The original design uses a single-chip solution for address decoding, where the select lines for the ROM, RAM, and a 65C22 VIA chip are connected via 3 NAND gates.

This leaves an unused space between address 4000 and address 5FFF.

Address Maps to
6000-7FFF I/O – 65C22 VIA
4000-5FFF Not decoded
0000-3FFF RAM

The 65C51 ACIA has two chip select inputs: one active-high and one active-low, much the same as the 65C22 VIA. All I needed to do was invert A13, and there was an unused NAND gate in the existing design which I could use for it.

This places the 65C51 in the unused address space. It’s not exactly efficient to assign 8KB of address space to a device which needs 4 bytes, but it does work.

Address Maps to
6000-7FFF I/O – 65C22 VIA.
4000-5FFF UART – 65C51 ACIA
0000-3FFF RAM

While editing this blog post, I also re-read Garth Wilson’s address decoding guide for the 6502, which shows some alternative schemes for achieving this.


I’m using the following wiring between the 65C51 and the USB/UART module.

Note: The the two clock inputs are connected to the 1.8432 MHz oscillator, which is not shown correctly here.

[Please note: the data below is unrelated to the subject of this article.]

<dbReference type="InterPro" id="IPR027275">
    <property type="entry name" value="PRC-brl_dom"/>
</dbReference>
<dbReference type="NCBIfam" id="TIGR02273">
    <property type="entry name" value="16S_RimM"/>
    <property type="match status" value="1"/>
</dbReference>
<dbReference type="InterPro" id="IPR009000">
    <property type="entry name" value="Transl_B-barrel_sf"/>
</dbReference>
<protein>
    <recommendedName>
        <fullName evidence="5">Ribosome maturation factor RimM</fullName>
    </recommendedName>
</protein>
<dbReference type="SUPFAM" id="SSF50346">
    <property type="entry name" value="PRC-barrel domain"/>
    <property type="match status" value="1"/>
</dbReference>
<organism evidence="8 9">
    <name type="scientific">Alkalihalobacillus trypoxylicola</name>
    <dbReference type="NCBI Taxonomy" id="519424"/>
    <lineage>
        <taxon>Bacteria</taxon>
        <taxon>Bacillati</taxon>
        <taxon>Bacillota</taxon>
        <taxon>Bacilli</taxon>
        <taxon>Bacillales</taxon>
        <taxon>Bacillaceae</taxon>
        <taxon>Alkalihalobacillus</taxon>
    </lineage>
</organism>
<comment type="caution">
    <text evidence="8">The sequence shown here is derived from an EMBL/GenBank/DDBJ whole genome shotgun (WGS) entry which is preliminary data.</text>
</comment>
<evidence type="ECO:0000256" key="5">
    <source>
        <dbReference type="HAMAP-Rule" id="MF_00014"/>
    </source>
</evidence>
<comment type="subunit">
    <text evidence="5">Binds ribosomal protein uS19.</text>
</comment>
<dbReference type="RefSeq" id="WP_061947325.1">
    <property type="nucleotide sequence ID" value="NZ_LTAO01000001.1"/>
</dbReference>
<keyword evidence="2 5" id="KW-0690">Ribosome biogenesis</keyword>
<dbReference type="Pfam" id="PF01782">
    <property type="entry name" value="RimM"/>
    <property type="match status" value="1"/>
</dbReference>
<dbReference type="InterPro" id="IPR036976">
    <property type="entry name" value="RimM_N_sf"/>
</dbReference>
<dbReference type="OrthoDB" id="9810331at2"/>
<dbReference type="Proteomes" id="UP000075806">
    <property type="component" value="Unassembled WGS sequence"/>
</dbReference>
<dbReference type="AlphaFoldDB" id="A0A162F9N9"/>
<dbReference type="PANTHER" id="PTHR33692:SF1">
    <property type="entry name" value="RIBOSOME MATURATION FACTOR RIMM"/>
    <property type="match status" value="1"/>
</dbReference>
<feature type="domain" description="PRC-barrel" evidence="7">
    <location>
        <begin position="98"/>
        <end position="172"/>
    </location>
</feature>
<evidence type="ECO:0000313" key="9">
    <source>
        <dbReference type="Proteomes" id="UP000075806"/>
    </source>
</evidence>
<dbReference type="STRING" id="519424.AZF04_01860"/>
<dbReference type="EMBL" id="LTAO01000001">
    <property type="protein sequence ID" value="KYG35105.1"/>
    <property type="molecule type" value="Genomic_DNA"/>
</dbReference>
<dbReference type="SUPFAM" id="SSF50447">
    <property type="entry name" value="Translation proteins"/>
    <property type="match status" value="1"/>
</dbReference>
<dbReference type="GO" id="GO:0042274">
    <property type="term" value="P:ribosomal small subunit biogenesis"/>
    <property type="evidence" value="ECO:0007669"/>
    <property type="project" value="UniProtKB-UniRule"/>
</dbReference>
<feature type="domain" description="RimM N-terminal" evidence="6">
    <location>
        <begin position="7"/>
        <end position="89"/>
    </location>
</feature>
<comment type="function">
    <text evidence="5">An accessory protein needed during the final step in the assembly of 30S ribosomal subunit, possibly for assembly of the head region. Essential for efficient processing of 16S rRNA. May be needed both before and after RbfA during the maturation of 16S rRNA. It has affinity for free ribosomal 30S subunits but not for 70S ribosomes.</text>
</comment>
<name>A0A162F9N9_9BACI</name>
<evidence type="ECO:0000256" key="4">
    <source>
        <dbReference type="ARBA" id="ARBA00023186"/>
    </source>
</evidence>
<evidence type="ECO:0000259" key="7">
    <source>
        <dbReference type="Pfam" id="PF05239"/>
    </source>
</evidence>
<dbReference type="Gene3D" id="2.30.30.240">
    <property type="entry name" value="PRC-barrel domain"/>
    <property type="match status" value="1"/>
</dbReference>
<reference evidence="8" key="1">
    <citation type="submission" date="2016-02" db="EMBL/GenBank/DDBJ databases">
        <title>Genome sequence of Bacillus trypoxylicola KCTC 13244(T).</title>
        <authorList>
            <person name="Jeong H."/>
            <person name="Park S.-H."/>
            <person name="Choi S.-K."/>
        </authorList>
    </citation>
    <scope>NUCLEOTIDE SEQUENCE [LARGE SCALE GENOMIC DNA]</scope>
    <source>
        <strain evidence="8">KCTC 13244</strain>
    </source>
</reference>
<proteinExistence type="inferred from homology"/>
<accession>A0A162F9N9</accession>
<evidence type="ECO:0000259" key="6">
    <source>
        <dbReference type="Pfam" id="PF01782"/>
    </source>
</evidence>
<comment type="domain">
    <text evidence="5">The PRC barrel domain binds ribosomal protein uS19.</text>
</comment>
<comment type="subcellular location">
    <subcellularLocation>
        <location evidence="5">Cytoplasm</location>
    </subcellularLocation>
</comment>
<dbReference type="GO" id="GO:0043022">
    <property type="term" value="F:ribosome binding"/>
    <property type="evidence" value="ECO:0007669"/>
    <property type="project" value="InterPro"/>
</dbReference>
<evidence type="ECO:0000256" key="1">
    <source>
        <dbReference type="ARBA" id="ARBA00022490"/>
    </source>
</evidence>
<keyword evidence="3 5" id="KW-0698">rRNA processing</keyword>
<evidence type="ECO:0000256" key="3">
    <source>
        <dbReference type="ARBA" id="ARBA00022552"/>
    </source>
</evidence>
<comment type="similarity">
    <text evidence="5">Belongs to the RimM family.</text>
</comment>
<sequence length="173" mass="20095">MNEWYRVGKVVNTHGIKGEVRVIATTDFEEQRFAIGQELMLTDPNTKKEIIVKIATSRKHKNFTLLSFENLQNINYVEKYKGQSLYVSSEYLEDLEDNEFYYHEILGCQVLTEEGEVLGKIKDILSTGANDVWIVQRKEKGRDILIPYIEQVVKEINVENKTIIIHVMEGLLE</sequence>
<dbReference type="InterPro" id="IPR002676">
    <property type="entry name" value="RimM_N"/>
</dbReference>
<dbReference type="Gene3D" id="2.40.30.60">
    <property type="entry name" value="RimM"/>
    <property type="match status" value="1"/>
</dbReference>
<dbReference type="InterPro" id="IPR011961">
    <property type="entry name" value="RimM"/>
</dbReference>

This particular revision of the 6551 has some hardware bugs, though they are well-documented and can be worked around in software. Most of the excellent example code online is aimed at older (less buggy) revisions.

After four attempts, I was able to write an assembly-language program which could produce some output. The information on this thread, and this comment were the most accurate for my hardware setup.

I’m using this code to set up the ACIA for 8-N-1 communication at 19,200 bytes per second, with no interrupts.

ACIA_RX = $4000
ACIA_TX = $4000

    ; ... other stuff
    ; ACIA setup
    lda #$00
    lda #$0b
    lda #$1f
    ; ... other stuff

To send, I needed to add a delay between bytes, since the hardware bug prevents the transmit bit in the status register from operating correctly. I found some code with nested loops, but it only worked after increasing the delay far beyond what should have been necessary. An alternative work-around is to generate a timed interrupt from the 65C22 VIA, which I’m hoping to try later.

; print A register to ACIA
; Based on
  sta ACIA_TX
  jsr delay_6551

  ldy #6 ; inflated from numbers in original code.
  ldx #$68
  bne delay_1
  bne minidly